The family of a gunman who opened fire on a busy avenue in downtown Toronto on Sunday, killing two people and injuring 13 others, said he suffered from psychosis and depression.
The suspect was identified by the authorities as Faisal Hussain, a 29-year-old Toronto resident. He was found dead shortly after the shooting.
A 10-year-old girl and an 18-year-old woman, who has been named as Reese Fallon, were killed and 13 other people were wounded by the gunman.
In a statement, Hussain’s family expressed their condolences to those suffering on account of “our son’s horrific actions,” adding that they were “utterly devastated” by what he done.
They said their son tried medications and therapy but they had not helped and that the interventions of professionals were unsuccessful.
“While we did our best to seek help for him throughout his life of struggle and pain, we could never imagine that this would be his devastating and destructive end,” the Hussain family said.
“Our hearts are in pieces for the victims and for our city as we all come to grips with this terrible tragedy. We will mourn those who were lost for the rest of our lives.”
Police have so far declined to speculate on a motive for the attack.
“We do not know why this happened,” Toronto Police Chief Mark Saunders told reporters on Monday, adding that he would not speculate about the gunman’s motive. “It’s way too early to rule out anything.”
The attacked happened on Danforth Avenue in Toronto’s east end, which has many popular restaurants, cafes and shops. The area was teeming with people, Canada’s Globe And Mail newspaper reports.
Local politician Nathaniel Erskine-Smith confirmed the 18-year-old victim was Fallon, a recent high school graduate who planned to study nursing.
“The family is devastated,” Erskine-Smith said in a statement, adding that family members had asked for privacy while they mourn a young woman who was “smart, passionate and full of energy.”
The name of the other victim has not yet been released.
Reports of gunfire in the city’s Greektown neighbourhood began at 10pm local time and witnesses said they heard 25 gunshots.
John Tulloch said he and his brother had just gotten out of their car on Danforth when he heard about 20 to 30 gunshots, HuffPost Canada reported.
“We just ran. We saw people starting to run so we just ran,” he said.
A server at Caffe Demetre told CP24 she was serving a family near the front of the restaurant when the gunman shot through the patio doors.
The woman identified as Diane said she ran to the back and into the basement. When it was safe for her to return, she saw the girl from the family she was serving lying on the ground.
“Her mom was crying,” Diane said.
An army of police, paramedics and other first responders descended on the scene, while a crowd of area residents, some in their pyjamas, emerged from their homes to see what was going on. The Danforth is also known as Greektown, because an influx of Greek immigrants settled in the area after the First World War.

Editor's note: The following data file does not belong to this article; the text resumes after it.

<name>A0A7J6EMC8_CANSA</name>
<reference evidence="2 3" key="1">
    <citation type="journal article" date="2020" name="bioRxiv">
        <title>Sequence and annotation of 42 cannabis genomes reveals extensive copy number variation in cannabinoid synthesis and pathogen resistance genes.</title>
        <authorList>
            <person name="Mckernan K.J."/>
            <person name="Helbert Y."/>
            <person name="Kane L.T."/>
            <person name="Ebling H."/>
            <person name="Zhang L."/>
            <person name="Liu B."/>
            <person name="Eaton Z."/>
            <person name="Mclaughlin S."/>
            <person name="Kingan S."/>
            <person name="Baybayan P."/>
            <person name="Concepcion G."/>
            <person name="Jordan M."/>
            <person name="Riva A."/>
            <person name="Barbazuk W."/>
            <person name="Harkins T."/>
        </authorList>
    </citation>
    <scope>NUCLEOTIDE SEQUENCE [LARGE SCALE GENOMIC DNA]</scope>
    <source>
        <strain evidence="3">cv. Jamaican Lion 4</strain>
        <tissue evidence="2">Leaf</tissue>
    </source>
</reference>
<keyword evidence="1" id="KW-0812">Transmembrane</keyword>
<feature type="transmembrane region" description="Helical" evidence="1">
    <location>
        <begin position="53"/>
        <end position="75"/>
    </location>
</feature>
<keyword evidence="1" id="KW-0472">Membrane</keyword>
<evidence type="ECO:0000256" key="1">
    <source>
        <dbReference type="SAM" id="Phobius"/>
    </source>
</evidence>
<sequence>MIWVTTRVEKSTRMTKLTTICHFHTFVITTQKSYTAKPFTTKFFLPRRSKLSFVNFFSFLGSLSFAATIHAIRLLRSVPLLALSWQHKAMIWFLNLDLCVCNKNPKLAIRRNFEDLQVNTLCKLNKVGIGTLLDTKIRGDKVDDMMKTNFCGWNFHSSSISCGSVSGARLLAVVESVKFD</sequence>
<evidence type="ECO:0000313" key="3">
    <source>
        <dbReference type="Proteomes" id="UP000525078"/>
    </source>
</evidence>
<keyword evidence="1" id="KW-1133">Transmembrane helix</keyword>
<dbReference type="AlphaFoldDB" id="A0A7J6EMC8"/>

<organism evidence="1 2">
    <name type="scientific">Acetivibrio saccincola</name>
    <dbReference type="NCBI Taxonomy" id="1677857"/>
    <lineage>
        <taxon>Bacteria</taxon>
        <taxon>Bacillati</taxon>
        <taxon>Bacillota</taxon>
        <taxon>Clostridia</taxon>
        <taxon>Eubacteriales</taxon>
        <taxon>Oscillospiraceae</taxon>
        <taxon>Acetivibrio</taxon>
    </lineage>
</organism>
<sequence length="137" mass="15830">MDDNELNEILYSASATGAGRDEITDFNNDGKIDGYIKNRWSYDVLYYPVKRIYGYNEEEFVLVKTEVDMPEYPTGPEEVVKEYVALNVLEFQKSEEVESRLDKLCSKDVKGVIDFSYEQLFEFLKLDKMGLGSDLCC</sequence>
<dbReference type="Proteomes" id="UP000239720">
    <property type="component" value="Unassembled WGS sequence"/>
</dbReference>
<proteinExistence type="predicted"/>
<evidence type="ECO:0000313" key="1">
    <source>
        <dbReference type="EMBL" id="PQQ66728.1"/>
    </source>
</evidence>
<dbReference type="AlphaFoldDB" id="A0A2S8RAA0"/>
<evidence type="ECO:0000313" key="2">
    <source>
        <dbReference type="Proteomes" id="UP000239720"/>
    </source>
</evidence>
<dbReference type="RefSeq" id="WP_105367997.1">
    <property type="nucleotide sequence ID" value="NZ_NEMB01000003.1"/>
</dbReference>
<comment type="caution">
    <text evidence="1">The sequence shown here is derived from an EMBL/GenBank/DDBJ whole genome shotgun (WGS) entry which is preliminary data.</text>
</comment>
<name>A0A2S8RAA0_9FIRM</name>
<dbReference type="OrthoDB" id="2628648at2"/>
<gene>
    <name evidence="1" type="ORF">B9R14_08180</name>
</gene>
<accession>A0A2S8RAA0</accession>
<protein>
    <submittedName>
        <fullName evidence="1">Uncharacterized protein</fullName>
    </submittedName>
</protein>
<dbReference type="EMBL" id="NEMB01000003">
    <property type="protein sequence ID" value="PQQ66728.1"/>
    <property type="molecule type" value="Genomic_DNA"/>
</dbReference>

“It’s the street where families come. They were all out tonight, walking, having their dinner,” said Toronto Coun. Paula Fletcher, whose ward includes part of the Danforth, on CP24.
“I live seconds away from the where the shooting took place and that just goes to say that you’re really never safe,” Suzanne Kelso told HuffPost Canada in an email. “Neighbours are scared and terrified.”
She said she was in the car when she heard a “pop sound” but it didn’t register until she saw police arrive with large firearms.
The premier of the province of Ontario, Doug Ford, tweeted a message of support to the victims of the attack and thanked emergency services.
Mayor Of Toronto John Tory called the attack “a despicable act”.
“On behalf of all Toronto residents, I am outraged that someone has unleashed such a terrible attack on our city and people innocently enjoying a Sunday evening,” he said in a tweet.
“While our city will always be resilient in the face of such attacks, it does not mean such a cowardly act committed against our residents is any less painful – this is an attack against innocent families and our entire city.”
Tory said he had “total confidence” in the ability of police to determine what happened and asked people “not to draw any conclusions” until more information is available.
In a press conference shortly after the shooting, John Tory told reporters that the shooting was “evidence of a gun problem” in Toronto.
“Guns are too readily available to too many people,” he said.
Toronto is grappling with a sharp rise in gun violence this year. Deaths from gun violence in the city jumped 53 per cent to 26 so far in 2018 from the same period last year, police data last week showed, with the number of shootings rising 13 per cent.
Toronto deployed about 200 police officers from 20 July in response to the recent spate in shootings, which city officials have blamed on gang violence.